The Fifth Circuit recently shot down a creative attempt to remove a state court case claiming trademark infringement under Texas law (not under the Lanham Act) to federal court. In In re Hot-Hed Inc., No. 06-20893 (5th Cir. Jan. 30, 2007), the plaintiff sued in Texas state court, alleging trademark dilution under the Texas Business & Commerce Code, and trademark infringement and unfair competition under Texas common law. In its prayer for relief, the plaintiff demanded “attorneys’ fees as allowed by law.” The defendant removed to federal court, alleging that the claim raised a “federal question.”
The plaintiff moved to remand, saying that its complaint didn’t say a word about federal law. The defendant convinced the district court, however, that the phrase “attorneys’ fees as allowed by law,” which appeared in the prayer, must have meant federal law (i.e., the Lanham Act), since none of the three asserted Texas law claims permit the recovery of attorneys’ fees.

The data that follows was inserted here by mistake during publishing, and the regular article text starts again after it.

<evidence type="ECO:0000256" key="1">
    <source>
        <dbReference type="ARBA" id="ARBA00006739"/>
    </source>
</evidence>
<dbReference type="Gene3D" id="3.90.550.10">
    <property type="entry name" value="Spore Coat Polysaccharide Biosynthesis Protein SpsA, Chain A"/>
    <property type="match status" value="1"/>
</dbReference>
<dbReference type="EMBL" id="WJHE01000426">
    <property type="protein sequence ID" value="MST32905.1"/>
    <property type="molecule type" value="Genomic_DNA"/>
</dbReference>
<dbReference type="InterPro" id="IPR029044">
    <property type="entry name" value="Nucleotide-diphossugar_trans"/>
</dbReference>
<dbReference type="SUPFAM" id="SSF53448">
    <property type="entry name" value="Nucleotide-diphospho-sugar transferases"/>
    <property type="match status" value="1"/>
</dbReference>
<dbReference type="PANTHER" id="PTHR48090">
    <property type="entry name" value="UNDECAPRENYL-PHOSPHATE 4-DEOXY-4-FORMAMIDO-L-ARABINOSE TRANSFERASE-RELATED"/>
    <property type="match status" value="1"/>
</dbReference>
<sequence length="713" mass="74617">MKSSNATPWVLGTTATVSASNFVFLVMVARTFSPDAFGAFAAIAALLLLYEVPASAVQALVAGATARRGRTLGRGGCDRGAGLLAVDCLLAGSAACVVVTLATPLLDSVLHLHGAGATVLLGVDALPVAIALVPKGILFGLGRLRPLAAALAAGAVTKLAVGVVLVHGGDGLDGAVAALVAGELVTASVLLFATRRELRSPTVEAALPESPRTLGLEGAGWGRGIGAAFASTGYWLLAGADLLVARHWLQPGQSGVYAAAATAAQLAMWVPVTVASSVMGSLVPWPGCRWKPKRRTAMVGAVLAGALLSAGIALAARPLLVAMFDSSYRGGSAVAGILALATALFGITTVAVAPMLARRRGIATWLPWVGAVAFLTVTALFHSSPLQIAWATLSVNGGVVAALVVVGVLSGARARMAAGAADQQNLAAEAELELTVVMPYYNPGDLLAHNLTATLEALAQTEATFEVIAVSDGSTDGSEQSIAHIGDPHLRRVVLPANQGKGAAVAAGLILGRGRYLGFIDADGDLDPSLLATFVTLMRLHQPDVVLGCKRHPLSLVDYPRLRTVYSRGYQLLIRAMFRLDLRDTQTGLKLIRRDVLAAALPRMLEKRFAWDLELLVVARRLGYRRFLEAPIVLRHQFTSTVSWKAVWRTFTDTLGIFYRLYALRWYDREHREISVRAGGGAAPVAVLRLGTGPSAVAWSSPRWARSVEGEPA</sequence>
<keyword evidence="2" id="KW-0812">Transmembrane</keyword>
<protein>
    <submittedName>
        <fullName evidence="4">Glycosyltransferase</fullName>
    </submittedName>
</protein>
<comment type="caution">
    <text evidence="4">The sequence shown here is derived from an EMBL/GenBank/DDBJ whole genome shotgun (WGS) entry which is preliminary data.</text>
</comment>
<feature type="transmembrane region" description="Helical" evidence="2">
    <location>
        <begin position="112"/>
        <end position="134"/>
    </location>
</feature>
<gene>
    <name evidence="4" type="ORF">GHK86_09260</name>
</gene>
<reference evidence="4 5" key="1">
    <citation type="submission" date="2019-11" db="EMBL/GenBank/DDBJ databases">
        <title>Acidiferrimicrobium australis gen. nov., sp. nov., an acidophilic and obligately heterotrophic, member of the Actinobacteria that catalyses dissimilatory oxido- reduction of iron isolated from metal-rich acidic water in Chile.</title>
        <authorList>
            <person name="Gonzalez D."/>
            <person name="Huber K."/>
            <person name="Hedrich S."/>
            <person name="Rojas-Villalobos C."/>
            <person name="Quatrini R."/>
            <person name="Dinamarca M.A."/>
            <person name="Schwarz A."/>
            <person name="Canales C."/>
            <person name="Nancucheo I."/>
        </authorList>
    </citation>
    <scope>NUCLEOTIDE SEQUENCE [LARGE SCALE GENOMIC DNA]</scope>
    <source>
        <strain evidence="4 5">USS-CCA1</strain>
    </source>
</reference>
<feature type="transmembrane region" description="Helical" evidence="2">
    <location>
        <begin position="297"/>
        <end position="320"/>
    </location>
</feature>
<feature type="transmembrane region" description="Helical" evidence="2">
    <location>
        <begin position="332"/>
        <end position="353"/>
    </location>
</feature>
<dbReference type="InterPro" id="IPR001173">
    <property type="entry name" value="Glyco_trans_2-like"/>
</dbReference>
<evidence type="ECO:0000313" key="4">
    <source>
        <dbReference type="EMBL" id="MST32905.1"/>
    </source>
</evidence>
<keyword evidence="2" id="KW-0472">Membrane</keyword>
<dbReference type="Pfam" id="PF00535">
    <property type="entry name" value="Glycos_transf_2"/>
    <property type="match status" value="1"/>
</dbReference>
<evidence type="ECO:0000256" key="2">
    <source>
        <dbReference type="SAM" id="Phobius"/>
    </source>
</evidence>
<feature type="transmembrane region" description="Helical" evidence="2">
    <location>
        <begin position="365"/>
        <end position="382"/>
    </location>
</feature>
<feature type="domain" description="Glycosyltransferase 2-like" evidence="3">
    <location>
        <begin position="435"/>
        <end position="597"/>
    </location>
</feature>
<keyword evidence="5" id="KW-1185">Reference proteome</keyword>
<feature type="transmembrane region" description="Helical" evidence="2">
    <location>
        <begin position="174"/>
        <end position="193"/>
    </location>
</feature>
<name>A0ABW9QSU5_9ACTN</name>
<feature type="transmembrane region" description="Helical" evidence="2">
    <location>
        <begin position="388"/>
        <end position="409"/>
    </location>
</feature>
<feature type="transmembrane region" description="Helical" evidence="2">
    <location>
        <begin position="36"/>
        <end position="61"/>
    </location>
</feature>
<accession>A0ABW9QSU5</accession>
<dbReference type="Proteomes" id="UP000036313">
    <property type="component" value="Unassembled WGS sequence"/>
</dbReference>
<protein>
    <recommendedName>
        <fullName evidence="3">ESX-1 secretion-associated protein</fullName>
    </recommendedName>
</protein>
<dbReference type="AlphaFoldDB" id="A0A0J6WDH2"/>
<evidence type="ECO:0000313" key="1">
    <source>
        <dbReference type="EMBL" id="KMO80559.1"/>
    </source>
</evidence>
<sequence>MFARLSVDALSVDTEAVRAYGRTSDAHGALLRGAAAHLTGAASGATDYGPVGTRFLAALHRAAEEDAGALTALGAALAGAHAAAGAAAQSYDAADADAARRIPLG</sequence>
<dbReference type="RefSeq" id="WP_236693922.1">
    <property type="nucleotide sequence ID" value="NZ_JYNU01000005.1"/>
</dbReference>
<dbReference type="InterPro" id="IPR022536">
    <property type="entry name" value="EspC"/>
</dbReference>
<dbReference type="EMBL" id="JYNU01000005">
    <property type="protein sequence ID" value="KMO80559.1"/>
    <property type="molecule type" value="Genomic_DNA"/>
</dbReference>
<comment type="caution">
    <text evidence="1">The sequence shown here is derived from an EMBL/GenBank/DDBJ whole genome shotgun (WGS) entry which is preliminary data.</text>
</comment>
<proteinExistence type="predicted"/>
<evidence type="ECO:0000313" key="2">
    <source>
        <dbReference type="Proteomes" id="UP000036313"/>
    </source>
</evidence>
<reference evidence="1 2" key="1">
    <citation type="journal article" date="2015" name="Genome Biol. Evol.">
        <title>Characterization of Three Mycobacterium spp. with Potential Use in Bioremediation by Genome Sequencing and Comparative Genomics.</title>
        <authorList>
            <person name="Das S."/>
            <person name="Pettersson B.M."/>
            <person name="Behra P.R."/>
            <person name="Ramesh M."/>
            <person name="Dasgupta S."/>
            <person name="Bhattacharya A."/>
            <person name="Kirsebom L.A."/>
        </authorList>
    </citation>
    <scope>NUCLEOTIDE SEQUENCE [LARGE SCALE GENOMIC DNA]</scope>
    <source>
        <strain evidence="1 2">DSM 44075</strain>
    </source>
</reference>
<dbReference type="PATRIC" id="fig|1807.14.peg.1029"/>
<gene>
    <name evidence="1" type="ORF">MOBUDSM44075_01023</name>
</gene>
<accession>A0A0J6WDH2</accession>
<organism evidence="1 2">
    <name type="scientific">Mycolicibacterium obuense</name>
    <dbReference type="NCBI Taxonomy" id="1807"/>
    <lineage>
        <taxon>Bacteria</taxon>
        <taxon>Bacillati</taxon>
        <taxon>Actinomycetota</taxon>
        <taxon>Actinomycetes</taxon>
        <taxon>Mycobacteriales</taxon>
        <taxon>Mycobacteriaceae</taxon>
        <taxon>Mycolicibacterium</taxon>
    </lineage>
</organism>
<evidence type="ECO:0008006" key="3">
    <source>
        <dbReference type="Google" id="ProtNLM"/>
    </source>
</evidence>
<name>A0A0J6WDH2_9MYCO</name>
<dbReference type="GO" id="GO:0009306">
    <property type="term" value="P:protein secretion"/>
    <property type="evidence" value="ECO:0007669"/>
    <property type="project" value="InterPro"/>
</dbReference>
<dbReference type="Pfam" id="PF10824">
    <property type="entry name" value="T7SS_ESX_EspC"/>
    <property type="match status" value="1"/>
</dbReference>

On mandamus, the Fifth Circuit disagreed. It said that Texas case law indicates that the plaintiff might have been able to ask for a declaratory judgment under the Texas Declaratory Judgment Act, even though the complaint didn’t mention the Texas D.J. Act or demand declaratory relief. And under Tex. Civ. Prac. & Rem. Code § 37.009, attorneys’ fees are available for a D.J. under the Texas D.J. Act. Applying the principle that “any doubt about the propriety of removal must be resolved in favor of a remand,” the Fifth Circuit ordered the district court to check out if diversity jurisdiction existed, and, if not, to remand. The Fifth Circuit also seemed swayed by the principle that removal of a trademark case is improper if the plaintiff doesn’t clearly state he’s seeking relief under the Lanham Act.